The two writers most identified with Planet Stories are Leigh Brackett and Ray Bradbury, both of whom set many of their stories on a romanticized version of Mars that owed much to the depiction of Barsoom in the works of Edgar Rice Burroughs. Bradbury's work for Planet included an early story in his Martian Chronicles sequence. Brackett's best-known work for the magazine was a series of adventures featuring Eric John Stark, which began in the summer of 1949. Brackett and Bradbury collaborated on one story, "Lorelei of the Red Mist", which appeared in 1946; it was generally well-received, although one letter to the magazine complained that the story's treatment of sex, though mild by modern standards, was too explicit. The artwork also emphasized attractive women, with a scantily clad damsel in distress or alien princess on almost every cover.

Rampage (1963 film)

Rampage is a 1963 American adventure film directed by Phil Karlson and starring Robert Mitchum, Jack Hawkins and Elsa Martinelli. It features a musical score by Elmer Bernstein and was based on the homonymous novel by Alan Caillou, published in 1961.

Requiem for Methuselah

"Requiem for Methuselah" is the nineteenth episode of the third season of the American science fiction television series Star Trek, first broadcast on February 14, 1969. Its repeat broadcast, on September 2, 1969, was the last official telecast of the series to air on NBC; it was replaced by I Dream of Jeannie and The Debbie Reynolds Show. (Star Trek would immediately debut in syndication on the following Monday, September 8, a full three years after its debut.) It is episode No. 74, production No. 76, written by Jerome Bixby and directed by Murray Golden. It guest-stars James Daly as "Mr. Flint", and Louise Sorel as "Rayna Kapec" ("Kapec" is an anagram of Capek, after Karel Čapek, who introduced the term robot).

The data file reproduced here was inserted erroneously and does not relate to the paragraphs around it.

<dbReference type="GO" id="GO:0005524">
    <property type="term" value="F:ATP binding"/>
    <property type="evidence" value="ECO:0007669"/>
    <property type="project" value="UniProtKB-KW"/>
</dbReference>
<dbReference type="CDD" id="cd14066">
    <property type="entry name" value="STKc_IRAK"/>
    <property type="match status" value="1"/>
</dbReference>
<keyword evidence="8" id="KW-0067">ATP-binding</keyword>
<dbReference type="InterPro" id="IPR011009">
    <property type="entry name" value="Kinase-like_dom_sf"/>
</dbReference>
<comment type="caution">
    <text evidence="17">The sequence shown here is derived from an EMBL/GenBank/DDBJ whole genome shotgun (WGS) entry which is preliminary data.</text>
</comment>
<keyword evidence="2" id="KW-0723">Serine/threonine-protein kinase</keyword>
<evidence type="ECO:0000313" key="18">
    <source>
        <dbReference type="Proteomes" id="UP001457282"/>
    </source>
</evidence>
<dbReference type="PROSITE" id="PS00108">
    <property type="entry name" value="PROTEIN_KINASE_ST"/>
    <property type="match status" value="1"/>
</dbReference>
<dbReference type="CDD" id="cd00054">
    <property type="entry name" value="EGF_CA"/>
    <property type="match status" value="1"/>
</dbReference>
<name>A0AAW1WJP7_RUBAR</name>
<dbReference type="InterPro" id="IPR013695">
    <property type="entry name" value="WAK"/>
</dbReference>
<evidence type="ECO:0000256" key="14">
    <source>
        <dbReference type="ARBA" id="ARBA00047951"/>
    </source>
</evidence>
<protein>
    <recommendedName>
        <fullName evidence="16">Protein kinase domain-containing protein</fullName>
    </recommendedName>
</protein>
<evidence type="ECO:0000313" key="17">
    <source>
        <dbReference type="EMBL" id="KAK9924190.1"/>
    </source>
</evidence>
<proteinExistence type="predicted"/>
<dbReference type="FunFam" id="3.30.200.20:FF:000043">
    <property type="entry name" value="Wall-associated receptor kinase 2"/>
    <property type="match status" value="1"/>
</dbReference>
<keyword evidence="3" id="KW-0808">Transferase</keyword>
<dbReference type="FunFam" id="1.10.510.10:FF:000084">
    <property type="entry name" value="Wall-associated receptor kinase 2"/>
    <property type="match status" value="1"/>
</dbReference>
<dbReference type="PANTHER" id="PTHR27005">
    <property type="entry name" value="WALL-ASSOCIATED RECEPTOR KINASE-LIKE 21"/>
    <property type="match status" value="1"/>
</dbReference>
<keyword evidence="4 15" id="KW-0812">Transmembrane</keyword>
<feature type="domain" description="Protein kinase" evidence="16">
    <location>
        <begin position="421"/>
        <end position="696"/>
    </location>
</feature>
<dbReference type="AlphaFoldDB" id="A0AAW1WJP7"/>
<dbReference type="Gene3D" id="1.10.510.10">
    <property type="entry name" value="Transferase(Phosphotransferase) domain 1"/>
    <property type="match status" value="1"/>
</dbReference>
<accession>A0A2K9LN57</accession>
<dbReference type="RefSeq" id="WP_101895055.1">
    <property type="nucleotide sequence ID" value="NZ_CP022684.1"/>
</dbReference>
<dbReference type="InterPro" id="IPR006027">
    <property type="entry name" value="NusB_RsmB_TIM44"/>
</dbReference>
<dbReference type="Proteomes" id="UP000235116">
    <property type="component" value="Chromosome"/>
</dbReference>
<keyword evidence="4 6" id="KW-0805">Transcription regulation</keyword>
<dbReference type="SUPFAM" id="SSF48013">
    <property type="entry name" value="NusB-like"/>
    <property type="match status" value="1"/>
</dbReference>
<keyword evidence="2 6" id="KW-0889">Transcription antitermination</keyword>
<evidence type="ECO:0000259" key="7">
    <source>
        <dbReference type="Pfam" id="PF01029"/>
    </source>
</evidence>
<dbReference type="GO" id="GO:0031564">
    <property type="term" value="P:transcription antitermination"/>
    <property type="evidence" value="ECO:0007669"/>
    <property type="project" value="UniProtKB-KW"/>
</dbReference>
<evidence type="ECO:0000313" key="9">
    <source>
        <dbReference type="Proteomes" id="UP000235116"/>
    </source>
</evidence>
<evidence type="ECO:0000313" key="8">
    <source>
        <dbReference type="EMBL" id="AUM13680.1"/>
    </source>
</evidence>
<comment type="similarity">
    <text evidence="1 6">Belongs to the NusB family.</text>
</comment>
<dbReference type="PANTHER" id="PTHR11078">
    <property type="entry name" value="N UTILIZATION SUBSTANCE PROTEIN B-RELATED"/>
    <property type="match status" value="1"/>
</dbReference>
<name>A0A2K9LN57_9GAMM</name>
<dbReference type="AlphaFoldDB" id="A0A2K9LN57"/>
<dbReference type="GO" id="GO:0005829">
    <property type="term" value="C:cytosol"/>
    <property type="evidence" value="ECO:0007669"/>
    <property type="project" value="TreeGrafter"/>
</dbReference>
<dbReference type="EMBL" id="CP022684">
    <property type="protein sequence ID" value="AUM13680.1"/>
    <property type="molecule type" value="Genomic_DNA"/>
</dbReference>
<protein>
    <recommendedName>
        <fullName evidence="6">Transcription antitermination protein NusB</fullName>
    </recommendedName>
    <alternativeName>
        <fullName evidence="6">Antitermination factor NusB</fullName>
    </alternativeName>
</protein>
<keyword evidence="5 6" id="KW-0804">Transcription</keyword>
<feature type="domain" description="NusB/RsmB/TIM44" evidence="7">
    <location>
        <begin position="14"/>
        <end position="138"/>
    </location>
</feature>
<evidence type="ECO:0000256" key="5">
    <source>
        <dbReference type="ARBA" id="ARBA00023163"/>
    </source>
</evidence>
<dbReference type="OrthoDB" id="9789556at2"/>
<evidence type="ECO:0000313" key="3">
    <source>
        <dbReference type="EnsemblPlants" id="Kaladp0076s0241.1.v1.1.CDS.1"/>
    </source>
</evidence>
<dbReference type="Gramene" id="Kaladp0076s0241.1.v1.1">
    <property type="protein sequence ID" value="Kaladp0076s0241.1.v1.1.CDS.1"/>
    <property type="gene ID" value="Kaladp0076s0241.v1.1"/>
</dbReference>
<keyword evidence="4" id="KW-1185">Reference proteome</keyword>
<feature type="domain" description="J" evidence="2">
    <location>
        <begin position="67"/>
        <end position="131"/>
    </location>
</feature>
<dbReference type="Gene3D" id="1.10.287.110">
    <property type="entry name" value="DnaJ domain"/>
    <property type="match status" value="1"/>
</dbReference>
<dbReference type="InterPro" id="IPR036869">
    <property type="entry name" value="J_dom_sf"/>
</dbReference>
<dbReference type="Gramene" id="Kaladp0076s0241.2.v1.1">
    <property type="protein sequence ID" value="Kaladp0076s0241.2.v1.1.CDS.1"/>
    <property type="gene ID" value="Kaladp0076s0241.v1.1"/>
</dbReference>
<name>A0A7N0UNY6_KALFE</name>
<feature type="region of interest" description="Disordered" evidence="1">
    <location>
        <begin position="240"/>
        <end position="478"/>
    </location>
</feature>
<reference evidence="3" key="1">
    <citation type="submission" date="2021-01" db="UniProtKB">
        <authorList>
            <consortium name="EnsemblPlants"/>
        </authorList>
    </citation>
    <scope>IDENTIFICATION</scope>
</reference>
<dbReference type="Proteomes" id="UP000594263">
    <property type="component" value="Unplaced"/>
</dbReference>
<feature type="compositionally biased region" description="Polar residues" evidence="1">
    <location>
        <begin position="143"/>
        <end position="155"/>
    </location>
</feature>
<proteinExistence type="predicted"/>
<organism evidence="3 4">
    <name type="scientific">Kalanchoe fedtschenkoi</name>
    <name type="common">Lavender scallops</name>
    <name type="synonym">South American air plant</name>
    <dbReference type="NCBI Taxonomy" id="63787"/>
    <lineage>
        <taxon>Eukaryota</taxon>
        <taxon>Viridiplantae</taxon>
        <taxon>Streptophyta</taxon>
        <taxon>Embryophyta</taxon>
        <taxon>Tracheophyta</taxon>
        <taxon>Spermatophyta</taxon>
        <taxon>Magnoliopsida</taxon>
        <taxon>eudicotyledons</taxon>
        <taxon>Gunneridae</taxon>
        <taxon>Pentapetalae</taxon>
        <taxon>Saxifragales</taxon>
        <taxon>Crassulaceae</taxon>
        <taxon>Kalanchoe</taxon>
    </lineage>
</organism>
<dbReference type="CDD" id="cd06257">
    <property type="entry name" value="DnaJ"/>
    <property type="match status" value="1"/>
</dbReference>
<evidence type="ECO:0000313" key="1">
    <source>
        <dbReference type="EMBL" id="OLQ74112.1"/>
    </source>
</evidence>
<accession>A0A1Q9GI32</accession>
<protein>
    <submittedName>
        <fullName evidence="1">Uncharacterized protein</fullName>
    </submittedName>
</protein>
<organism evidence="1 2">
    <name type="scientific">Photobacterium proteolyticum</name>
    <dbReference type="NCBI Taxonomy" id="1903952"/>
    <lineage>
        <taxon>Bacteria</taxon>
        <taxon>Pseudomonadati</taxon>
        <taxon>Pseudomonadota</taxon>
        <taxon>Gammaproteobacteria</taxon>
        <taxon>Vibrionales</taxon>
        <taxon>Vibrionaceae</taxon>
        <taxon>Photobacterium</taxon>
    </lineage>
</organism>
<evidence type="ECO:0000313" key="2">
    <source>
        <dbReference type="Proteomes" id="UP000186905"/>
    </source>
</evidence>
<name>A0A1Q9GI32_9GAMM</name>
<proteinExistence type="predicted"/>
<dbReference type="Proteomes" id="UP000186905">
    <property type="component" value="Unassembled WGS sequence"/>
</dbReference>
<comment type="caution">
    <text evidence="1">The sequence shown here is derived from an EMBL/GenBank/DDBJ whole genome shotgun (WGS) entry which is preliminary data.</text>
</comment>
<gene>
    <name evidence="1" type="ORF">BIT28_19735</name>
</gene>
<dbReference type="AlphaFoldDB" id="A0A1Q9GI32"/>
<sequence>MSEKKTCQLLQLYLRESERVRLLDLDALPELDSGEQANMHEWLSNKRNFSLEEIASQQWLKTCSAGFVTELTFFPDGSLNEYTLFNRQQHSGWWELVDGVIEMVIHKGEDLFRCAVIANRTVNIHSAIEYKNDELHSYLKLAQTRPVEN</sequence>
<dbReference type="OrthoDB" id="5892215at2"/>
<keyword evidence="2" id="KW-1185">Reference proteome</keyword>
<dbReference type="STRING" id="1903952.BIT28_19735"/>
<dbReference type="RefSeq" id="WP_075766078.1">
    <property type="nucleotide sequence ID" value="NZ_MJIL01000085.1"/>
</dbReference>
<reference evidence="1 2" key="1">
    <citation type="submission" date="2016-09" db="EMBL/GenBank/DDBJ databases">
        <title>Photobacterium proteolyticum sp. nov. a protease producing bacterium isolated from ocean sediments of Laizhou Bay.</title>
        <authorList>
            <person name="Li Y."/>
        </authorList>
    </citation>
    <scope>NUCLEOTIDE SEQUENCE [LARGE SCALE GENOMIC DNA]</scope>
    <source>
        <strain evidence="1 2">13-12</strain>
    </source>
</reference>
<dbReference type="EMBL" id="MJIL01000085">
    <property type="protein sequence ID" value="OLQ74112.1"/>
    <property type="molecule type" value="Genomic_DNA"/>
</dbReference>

In the episode, the crew of the Enterprise encounters an immortal human.

Star Trek (Bantam Books)

James Blish and J.A. Lawrence adapted episodes of Star Trek for Bantam Books from 1967 to 1978. The short stories were collected into twelve volumes, and published as a series of the same name. A thirteenth volume (originally titled Mudd's Angels) incorporated two episode adaptations and an original novella. The adaptations were generally based on draft scripts, often containing additional plot elements or differing situations from the completed televised episodes.

A range of thirteen original novels, two short story anthologies, and a bestselling reference book on the Star Trek fandom followed. Bantam also produced a line of "fotonovels" that adapted popular episodes of the television series using images from the episodes.